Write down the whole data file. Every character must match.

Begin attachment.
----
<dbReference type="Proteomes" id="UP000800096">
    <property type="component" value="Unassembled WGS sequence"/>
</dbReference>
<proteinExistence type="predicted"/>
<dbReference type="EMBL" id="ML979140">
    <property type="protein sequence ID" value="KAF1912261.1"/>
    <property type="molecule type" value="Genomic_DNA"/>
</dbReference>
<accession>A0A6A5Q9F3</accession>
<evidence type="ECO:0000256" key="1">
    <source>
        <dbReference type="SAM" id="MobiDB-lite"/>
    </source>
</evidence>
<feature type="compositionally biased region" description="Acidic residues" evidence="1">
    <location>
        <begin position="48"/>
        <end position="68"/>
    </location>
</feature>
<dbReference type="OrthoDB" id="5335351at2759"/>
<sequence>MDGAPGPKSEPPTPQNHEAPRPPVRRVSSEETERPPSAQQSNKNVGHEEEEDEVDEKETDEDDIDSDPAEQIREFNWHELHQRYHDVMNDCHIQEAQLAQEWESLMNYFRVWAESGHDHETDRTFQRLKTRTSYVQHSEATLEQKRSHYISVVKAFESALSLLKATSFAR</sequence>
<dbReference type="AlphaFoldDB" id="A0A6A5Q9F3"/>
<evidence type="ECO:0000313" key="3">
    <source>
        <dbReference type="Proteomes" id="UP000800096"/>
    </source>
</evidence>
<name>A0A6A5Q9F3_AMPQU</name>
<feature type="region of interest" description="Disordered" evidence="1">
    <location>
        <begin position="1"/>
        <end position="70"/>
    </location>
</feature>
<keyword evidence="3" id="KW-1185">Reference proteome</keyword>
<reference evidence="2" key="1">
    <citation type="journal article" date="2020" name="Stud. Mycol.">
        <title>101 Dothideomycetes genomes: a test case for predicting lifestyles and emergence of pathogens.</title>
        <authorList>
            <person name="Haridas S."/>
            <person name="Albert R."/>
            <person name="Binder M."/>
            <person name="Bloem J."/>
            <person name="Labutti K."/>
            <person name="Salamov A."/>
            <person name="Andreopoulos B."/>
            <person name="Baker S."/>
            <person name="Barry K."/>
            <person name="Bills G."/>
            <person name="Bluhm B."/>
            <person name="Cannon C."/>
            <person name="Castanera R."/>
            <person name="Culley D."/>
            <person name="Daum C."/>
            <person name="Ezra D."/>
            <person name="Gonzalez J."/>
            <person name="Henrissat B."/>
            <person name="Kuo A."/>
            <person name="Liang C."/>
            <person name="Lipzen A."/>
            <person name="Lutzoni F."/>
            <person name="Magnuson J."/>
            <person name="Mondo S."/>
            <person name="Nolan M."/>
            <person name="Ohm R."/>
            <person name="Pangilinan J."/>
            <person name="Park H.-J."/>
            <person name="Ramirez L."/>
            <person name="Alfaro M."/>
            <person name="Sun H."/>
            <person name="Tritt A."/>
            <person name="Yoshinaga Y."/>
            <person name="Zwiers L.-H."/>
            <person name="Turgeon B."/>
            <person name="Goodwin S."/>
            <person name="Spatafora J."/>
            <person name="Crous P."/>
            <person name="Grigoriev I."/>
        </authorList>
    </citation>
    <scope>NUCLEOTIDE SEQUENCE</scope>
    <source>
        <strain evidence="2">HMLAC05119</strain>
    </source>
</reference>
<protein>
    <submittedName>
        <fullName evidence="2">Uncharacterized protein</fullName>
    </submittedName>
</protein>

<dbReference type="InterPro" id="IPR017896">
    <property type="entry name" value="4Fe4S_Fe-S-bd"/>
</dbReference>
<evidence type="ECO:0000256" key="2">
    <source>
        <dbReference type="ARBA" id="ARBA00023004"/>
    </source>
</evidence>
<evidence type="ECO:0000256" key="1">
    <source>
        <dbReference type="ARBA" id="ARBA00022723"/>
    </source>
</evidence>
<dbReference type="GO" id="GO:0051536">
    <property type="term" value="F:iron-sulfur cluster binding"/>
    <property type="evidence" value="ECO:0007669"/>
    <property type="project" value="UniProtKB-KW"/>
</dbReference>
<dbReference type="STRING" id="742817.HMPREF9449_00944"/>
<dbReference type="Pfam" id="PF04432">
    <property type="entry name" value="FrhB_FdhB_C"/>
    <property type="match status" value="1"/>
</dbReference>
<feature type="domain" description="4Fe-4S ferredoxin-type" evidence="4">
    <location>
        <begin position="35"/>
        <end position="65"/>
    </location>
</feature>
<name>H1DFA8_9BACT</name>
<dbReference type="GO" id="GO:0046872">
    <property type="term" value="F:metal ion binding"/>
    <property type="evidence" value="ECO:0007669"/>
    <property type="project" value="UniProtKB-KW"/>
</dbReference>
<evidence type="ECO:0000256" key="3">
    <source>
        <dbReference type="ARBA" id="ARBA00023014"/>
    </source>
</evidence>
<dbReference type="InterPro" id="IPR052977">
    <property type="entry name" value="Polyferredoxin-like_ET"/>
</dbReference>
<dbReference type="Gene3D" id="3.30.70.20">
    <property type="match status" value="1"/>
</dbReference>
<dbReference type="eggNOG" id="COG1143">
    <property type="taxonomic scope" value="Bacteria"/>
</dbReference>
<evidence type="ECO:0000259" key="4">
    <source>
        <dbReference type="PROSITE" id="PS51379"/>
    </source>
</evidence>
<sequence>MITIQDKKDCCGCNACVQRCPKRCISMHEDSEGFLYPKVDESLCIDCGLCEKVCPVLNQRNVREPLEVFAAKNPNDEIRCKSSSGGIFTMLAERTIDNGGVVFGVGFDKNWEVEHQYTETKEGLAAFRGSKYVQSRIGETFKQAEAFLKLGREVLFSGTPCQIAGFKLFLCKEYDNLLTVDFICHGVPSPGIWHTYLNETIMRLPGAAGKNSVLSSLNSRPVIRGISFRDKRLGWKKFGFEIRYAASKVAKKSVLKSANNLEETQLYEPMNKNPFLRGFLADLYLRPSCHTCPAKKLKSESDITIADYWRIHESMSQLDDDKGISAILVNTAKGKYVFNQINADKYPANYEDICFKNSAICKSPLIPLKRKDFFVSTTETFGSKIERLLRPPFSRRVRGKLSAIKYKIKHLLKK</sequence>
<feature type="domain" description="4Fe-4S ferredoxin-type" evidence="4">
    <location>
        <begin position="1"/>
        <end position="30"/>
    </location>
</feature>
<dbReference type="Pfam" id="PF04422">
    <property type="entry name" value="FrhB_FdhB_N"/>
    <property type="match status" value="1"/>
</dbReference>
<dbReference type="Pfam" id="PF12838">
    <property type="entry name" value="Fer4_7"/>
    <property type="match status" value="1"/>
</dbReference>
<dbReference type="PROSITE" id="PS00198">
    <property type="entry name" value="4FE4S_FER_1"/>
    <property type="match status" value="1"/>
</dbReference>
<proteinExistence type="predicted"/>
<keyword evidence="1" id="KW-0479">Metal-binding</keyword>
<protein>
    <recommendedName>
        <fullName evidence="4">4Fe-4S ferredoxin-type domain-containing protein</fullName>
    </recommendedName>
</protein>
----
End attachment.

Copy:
<dbReference type="Proteomes" id="UP000800096">
    <property type="component" value="Unassembled WGS sequence"/>
</dbReference>
<proteinExistence type="predicted"/>
<dbReference type="EMBL" id="ML979140">
    <property type="protein sequence ID" value="KAF1912261.1"/>
    <property type="molecule type" value="Genomic_DNA"/>
</dbReference>
<accession>A0A6A5Q9F3</accession>
<evidence type="ECO:0000256" key="1">
    <source>
        <dbReference type="SAM" id="MobiDB-lite"/>
    </source>
</evidence>
<feature type="compositionally biased region" description="Acidic residues" evidence="1">
    <location>
        <begin position="48"/>
        <end position="68"/>
    </location>
</feature>
<dbReference type="OrthoDB" id="5335351at2759"/>
<sequence>MDGAPGPKSEPPTPQNHEAPRPPVRRVSSEETERPPSAQQSNKNVGHEEEEDEVDEKETDEDDIDSDPAEQIREFNWHELHQRYHDVMNDCHIQEAQLAQEWESLMNYFRVWAESGHDHETDRTFQRLKTRTSYVQHSEATLEQKRSHYISVVKAFESALSLLKATSFAR</sequence>
<dbReference type="AlphaFoldDB" id="A0A6A5Q9F3"/>
<evidence type="ECO:0000313" key="3">
    <source>
        <dbReference type="Proteomes" id="UP000800096"/>
    </source>
</evidence>
<name>A0A6A5Q9F3_AMPQU</name>
<feature type="region of interest" description="Disordered" evidence="1">
    <location>
        <begin position="1"/>
        <end position="70"/>
    </location>
</feature>
<keyword evidence="3" id="KW-1185">Reference proteome</keyword>
<reference evidence="2" key="1">
    <citation type="journal article" date="2020" name="Stud. Mycol.">
        <title>101 Dothideomycetes genomes: a test case for predicting lifestyles and emergence of pathogens.</title>
        <authorList>
            <person name="Haridas S."/>
            <person name="Albert R."/>
            <person name="Binder M."/>
            <person name="Bloem J."/>
            <person name="Labutti K."/>
            <person name="Salamov A."/>
            <person name="Andreopoulos B."/>
            <person name="Baker S."/>
            <person name="Barry K."/>
            <person name="Bills G."/>
            <person name="Bluhm B."/>
            <person name="Cannon C."/>
            <person name="Castanera R."/>
            <person name="Culley D."/>
            <person name="Daum C."/>
            <person name="Ezra D."/>
            <person name="Gonzalez J."/>
            <person name="Henrissat B."/>
            <person name="Kuo A."/>
            <person name="Liang C."/>
            <person name="Lipzen A."/>
            <person name="Lutzoni F."/>
            <person name="Magnuson J."/>
            <person name="Mondo S."/>
            <person name="Nolan M."/>
            <person name="Ohm R."/>
            <person name="Pangilinan J."/>
            <person name="Park H.-J."/>
            <person name="Ramirez L."/>
            <person name="Alfaro M."/>
            <person name="Sun H."/>
            <person name="Tritt A."/>
            <person name="Yoshinaga Y."/>
            <person name="Zwiers L.-H."/>
            <person name="Turgeon B."/>
            <person name="Goodwin S."/>
            <person name="Spatafora J."/>
            <person name="Crous P."/>
            <person name="Grigoriev I."/>
        </authorList>
    </citation>
    <scope>NUCLEOTIDE SEQUENCE</scope>
    <source>
        <strain evidence="2">HMLAC05119</strain>
    </source>
</reference>
<protein>
    <submittedName>
        <fullName evidence="2">Uncharacterized protein</fullName>
    </submittedName>
</protein>

<dbReference type="InterPro" id="IPR017896">
    <property type="entry name" value="4Fe4S_Fe-S-bd"/>
</dbReference>
<evidence type="ECO:0000256" key="2">
    <source>
        <dbReference type="ARBA" id="ARBA00023004"/>
    </source>
</evidence>
<evidence type="ECO:0000256" key="1">
    <source>
        <dbReference type="ARBA" id="ARBA00022723"/>
    </source>
</evidence>
<dbReference type="GO" id="GO:0051536">
    <property type="term" value="F:iron-sulfur cluster binding"/>
    <property type="evidence" value="ECO:0007669"/>
    <property type="project" value="UniProtKB-KW"/>
</dbReference>
<dbReference type="STRING" id="742817.HMPREF9449_00944"/>
<dbReference type="Pfam" id="PF04432">
    <property type="entry name" value="FrhB_FdhB_C"/>
    <property type="match status" value="1"/>
</dbReference>
<feature type="domain" description="4Fe-4S ferredoxin-type" evidence="4">
    <location>
        <begin position="35"/>
        <end position="65"/>
    </location>
</feature>
<name>H1DFA8_9BACT</name>
<dbReference type="GO" id="GO:0046872">
    <property type="term" value="F:metal ion binding"/>
    <property type="evidence" value="ECO:0007669"/>
    <property type="project" value="UniProtKB-KW"/>
</dbReference>
<evidence type="ECO:0000256" key="3">
    <source>
        <dbReference type="ARBA" id="ARBA00023014"/>
    </source>
</evidence>
<dbReference type="InterPro" id="IPR052977">
    <property type="entry name" value="Polyferredoxin-like_ET"/>
</dbReference>
<dbReference type="Gene3D" id="3.30.70.20">
    <property type="match status" value="1"/>
</dbReference>
<dbReference type="eggNOG" id="COG1143">
    <property type="taxonomic scope" value="Bacteria"/>
</dbReference>
<evidence type="ECO:0000259" key="4">
    <source>
        <dbReference type="PROSITE" id="PS51379"/>
    </source>
</evidence>
<sequence>MITIQDKKDCCGCNACVQRCPKRCISMHEDSEGFLYPKVDESLCIDCGLCEKVCPVLNQRNVREPLEVFAAKNPNDEIRCKSSSGGIFTMLAERTIDNGGVVFGVGFDKNWEVEHQYTETKEGLAAFRGSKYVQSRIGETFKQAEAFLKLGREVLFSGTPCQIAGFKLFLCKEYDNLLTVDFICHGVPSPGIWHTYLNETIMRLPGAAGKNSVLSSLNSRPVIRGISFRDKRLGWKKFGFEIRYAASKVAKKSVLKSANNLEETQLYEPMNKNPFLRGFLADLYLRPSCHTCPAKKLKSESDITIADYWRIHESMSQLDDDKGISAILVNTAKGKYVFNQINADKYPANYEDICFKNSAICKSPLIPLKRKDFFVSTTETFGSKIERLLRPPFSRRVRGKLSAIKYKIKHLLKK</sequence>
<feature type="domain" description="4Fe-4S ferredoxin-type" evidence="4">
    <location>
        <begin position="1"/>
        <end position="30"/>
    </location>
</feature>
<dbReference type="Pfam" id="PF04422">
    <property type="entry name" value="FrhB_FdhB_N"/>
    <property type="match status" value="1"/>
</dbReference>
<dbReference type="Pfam" id="PF12838">
    <property type="entry name" value="Fer4_7"/>
    <property type="match status" value="1"/>
</dbReference>
<dbReference type="PROSITE" id="PS00198">
    <property type="entry name" value="4FE4S_FER_1"/>
    <property type="match status" value="1"/>
</dbReference>
<proteinExistence type="predicted"/>
<keyword evidence="1" id="KW-0479">Metal-binding</keyword>
<protein>
    <recommendedName>
        <fullName evidence="4">4Fe-4S ferredoxin-type domain-containing protein</fullName>
    </recommendedName>
</protein>